Hamar Cultural Centre (Hamar Kulturhus)
Hamar, Norway
2008 - 2014

Ur­ban home­li­ness

Prestige architecture for the people

Popular culture and fine arts live side by side in the new cultural centre in the Norwegian city of Hamar. Vandkunsten designed the building, which locals have dubbed Hamar’s cultural living room.

In 2002, Hamar Municipality held a small competition for the design of the cultural centre, which Vandkunsten won. However it took 12 years before the project was completed, in 2014, and Hamar Cultural Centre was able to welcome the public. The multi-purpose centre contains a library, music practice rooms, a cinema, exhibition facilities, stages, a youth centre and many other services and facilities.

Inside, users encounter a democratic architecture, where raw and honest materials form the setting for informal meeting places. The 15,000-square-metre cultural centre is also conjoined with the city’s characteristic People’s House (Folkets Hus).

The unperfect

‘This project stands out in fact that we were able to include a number of solutions that rarely meet the client’s approval. For example, there were hardly any painting contracts. Normally, most of the surfaces would be plastered and spackled in preparation for a coat of white paint. Instead, we have preserved an industrial expression with raw concrete, visible installations and other similar features.
As an architecture firm, we have always had a special affinity for imperfection. The aspects that noticeably reduce the distance between architecture and user. Naturally, this quality is especially important in a cultural building with a broad and diverse audience, such as this one.’

–Flemming Ibsen, Architect MAA, partner at Vandkunsten

Transparent and accessible

The elongated, floating structure has become a distinctive element in the urban space. Quite extraordinarily, the building traverses the urban grid structure, thus creating a much-needed wall on the city square. The transparent glass facade invites the public in and underscores the sense of accessibility that permeates the building throughout.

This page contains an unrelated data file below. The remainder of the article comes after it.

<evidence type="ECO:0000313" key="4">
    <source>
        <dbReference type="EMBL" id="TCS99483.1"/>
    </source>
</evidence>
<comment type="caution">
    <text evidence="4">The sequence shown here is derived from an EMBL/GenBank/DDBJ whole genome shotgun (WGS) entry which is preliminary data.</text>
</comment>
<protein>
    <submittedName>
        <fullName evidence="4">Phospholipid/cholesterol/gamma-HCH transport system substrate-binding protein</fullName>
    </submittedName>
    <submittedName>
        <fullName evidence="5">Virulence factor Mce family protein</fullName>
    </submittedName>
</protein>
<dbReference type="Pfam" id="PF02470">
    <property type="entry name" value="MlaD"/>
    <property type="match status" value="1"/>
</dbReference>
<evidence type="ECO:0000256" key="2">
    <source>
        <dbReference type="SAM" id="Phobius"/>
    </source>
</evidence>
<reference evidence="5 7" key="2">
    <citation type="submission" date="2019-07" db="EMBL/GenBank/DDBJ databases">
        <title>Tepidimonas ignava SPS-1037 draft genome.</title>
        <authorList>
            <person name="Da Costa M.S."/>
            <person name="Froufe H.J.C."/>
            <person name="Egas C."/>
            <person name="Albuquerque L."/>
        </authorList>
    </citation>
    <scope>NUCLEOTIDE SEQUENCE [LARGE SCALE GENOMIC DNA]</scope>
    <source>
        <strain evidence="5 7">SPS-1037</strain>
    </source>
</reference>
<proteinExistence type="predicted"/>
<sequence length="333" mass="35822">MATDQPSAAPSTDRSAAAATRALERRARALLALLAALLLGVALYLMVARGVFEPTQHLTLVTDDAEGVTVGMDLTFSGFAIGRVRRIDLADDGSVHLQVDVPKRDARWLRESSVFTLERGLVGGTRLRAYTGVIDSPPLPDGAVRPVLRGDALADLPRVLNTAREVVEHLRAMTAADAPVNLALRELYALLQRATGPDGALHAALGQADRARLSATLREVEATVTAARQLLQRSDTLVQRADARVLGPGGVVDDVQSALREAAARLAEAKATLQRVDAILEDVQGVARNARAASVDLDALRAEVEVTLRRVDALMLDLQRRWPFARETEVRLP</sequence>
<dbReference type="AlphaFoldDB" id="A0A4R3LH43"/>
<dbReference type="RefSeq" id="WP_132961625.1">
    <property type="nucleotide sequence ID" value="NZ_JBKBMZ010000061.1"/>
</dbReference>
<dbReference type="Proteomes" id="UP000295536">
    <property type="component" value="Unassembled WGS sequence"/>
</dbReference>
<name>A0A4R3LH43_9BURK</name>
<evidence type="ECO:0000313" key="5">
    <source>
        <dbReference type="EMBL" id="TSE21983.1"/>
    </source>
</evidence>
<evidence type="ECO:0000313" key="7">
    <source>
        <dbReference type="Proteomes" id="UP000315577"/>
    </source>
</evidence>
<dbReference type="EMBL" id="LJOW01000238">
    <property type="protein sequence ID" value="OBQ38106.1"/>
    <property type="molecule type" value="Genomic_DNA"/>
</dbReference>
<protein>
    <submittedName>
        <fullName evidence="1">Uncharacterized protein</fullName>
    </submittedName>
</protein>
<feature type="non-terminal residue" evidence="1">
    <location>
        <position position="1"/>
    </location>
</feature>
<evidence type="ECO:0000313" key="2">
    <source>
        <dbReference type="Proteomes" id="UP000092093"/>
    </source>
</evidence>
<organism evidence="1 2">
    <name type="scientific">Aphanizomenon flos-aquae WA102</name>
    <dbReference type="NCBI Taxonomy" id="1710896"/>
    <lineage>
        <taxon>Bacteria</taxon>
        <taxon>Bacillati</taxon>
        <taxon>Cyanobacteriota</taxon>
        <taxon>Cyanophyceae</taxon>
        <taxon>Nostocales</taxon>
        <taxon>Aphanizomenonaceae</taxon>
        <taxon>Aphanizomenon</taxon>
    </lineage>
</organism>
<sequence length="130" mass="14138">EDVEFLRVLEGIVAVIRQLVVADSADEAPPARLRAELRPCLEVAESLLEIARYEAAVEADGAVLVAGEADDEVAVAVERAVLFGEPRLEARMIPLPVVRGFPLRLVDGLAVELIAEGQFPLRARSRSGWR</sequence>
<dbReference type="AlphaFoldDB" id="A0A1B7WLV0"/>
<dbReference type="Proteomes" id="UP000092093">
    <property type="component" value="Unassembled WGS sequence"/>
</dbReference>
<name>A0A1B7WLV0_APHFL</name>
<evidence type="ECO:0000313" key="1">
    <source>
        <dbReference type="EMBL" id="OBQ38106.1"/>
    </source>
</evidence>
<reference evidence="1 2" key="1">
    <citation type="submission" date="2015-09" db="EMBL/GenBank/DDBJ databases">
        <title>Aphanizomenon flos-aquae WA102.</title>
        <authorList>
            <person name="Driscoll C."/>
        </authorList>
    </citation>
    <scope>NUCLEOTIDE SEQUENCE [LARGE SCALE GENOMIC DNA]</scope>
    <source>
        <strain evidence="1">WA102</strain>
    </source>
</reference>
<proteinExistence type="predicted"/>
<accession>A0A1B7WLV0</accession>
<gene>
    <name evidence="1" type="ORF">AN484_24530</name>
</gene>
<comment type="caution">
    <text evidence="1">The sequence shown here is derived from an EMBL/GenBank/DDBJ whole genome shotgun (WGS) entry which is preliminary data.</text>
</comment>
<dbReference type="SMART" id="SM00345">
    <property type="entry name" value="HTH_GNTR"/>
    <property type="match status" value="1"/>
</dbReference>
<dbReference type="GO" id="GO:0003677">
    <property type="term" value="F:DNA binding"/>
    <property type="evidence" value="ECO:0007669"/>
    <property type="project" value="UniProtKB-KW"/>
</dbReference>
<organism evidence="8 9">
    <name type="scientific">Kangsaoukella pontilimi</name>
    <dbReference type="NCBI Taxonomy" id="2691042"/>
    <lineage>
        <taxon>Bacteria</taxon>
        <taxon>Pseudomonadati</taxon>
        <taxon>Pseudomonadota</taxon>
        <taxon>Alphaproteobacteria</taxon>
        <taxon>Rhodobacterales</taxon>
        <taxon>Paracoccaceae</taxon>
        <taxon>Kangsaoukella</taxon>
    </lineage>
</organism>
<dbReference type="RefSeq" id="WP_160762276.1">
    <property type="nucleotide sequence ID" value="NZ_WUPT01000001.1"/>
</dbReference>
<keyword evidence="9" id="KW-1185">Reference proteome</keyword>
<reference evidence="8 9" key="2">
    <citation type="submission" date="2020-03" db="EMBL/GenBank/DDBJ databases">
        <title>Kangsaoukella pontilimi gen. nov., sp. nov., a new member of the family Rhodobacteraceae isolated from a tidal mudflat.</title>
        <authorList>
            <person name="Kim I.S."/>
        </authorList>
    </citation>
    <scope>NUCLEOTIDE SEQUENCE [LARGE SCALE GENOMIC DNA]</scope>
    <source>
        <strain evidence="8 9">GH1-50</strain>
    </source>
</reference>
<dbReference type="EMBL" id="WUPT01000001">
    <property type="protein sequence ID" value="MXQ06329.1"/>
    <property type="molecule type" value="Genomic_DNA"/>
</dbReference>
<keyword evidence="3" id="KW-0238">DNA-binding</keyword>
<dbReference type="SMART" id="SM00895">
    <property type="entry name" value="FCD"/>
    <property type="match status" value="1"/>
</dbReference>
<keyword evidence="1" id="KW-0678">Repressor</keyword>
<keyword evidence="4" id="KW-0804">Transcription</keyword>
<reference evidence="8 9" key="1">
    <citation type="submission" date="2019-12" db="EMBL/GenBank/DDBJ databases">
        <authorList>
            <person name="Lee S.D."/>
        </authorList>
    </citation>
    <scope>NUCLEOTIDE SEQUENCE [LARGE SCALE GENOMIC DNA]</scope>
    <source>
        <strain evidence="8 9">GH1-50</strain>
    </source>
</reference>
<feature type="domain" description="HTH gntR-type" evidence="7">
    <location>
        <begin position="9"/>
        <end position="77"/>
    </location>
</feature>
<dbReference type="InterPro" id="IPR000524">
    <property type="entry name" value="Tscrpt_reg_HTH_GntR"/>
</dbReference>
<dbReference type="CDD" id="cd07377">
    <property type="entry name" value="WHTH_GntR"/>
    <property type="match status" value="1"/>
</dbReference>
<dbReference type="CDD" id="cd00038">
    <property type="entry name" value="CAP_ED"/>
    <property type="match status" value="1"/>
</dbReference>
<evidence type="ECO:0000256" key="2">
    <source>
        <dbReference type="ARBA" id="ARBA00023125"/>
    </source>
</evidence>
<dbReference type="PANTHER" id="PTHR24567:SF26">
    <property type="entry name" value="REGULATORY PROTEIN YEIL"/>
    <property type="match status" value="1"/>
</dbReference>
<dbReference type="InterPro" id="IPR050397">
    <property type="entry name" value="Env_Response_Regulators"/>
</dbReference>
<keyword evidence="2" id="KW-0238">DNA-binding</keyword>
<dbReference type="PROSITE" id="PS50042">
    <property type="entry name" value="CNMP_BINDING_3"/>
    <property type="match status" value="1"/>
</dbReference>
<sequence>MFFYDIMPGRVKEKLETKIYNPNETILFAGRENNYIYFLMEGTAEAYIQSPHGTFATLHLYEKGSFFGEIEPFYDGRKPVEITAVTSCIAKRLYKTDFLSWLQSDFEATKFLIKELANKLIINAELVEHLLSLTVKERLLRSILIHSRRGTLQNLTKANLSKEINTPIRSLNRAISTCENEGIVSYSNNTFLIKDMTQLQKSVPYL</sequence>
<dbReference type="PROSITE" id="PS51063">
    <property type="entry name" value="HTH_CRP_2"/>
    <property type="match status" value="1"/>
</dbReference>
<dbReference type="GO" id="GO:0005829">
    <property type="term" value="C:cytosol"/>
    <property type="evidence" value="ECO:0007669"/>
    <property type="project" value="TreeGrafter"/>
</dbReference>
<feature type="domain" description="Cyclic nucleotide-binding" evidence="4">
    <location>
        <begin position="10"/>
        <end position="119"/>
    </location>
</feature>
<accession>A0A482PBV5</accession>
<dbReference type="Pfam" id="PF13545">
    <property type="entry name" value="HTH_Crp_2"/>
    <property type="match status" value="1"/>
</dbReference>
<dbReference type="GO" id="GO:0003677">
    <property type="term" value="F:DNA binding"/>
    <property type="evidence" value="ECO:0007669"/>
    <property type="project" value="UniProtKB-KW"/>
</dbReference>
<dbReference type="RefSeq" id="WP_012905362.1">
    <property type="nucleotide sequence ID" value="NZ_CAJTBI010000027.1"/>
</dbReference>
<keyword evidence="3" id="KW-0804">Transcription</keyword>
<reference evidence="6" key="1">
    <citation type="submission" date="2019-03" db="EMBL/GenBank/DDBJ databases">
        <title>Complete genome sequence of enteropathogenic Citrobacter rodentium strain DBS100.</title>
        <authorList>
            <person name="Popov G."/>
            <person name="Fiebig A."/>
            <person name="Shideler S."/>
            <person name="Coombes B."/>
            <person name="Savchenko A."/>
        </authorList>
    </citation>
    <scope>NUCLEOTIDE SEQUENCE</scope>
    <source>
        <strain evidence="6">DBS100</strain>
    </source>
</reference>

Raw materials and exposed installations

The exterior of the building is in pre-patinated, dark zinc and glass, and the materials used in the interior of the Cultural House serve to underscore the industrial expression: raw, unfinished concrete, golden plywood, custom-made sheet iron main stairs and exposed installations.

Accessibility is evident everywhere

This is not a cultural prestige project in a traditional sense; instead, it is a building raised on a robust foundation – ready for use and with the potential for continuous development.

A permanent art project

In extension of the construction of the building, some of the exposed walls and surfaces have been decorated by artist Nils Erik Gjerdevik with art works applied directly on the materials. A group, which includes representation from Vandkunsten, is in charge of selecting the artists for this task.

Urban reconstruction

The building complex spans two city blocks in Hamar’s characteristic grid structure. The blocks in question, however, have been hard hit by post-war architectural experiments, something which the building helps to set right by recreating one side of the city’s symmetrical main square.

Transparency offers social connections

Transparency is key to the experience of the building: events in the culture house become visible in the city, library users get a sense of what is going on elsewhere in the building, and moviegoers today might become theatregoers of tomorrow.

Project facts


Project name: Hamar Cultural Centre (Hamar Kulturhus)

Category:Culture & Institutions

Client: Hamar Munincipality

Location: Hamar, Norway

Gross area: 15.000

Date: 2008 - 2014

Status: Completed

Cost of construction: 600 mio DKK


Program: Cultural centre, theater, cinemas, café, library,

Activity: Architecture and landscape

Job type: 1st Prize in competition

Construction system: Concrete

Contact: Michael Delin, md@vandkunst.dk

Project group: Michael Delin, Gilles Charrier, Olmo Ahlmann, Hildur Hansen, Jens Thomas Arnfred, Thomas Nybo Rasmussen, Flemming Ibsen

Employees: Jørgen Bech Taxholm, Daniel Christensen, Ida Rylander, Jens Peter Kragh, Bjørn Krogh Andersen and Ida-Fatima Hansen


Architect: Vandkunsten

Landscape: Vandkunsten

Engineer: Norconsult, IBR Elprosjekt, Aalerud, ÅF-consult, Brekke&Strand Akustik, NovoScen

Contractor: Martin M Bakken

Consultant: Lights: Jesper Kongshaug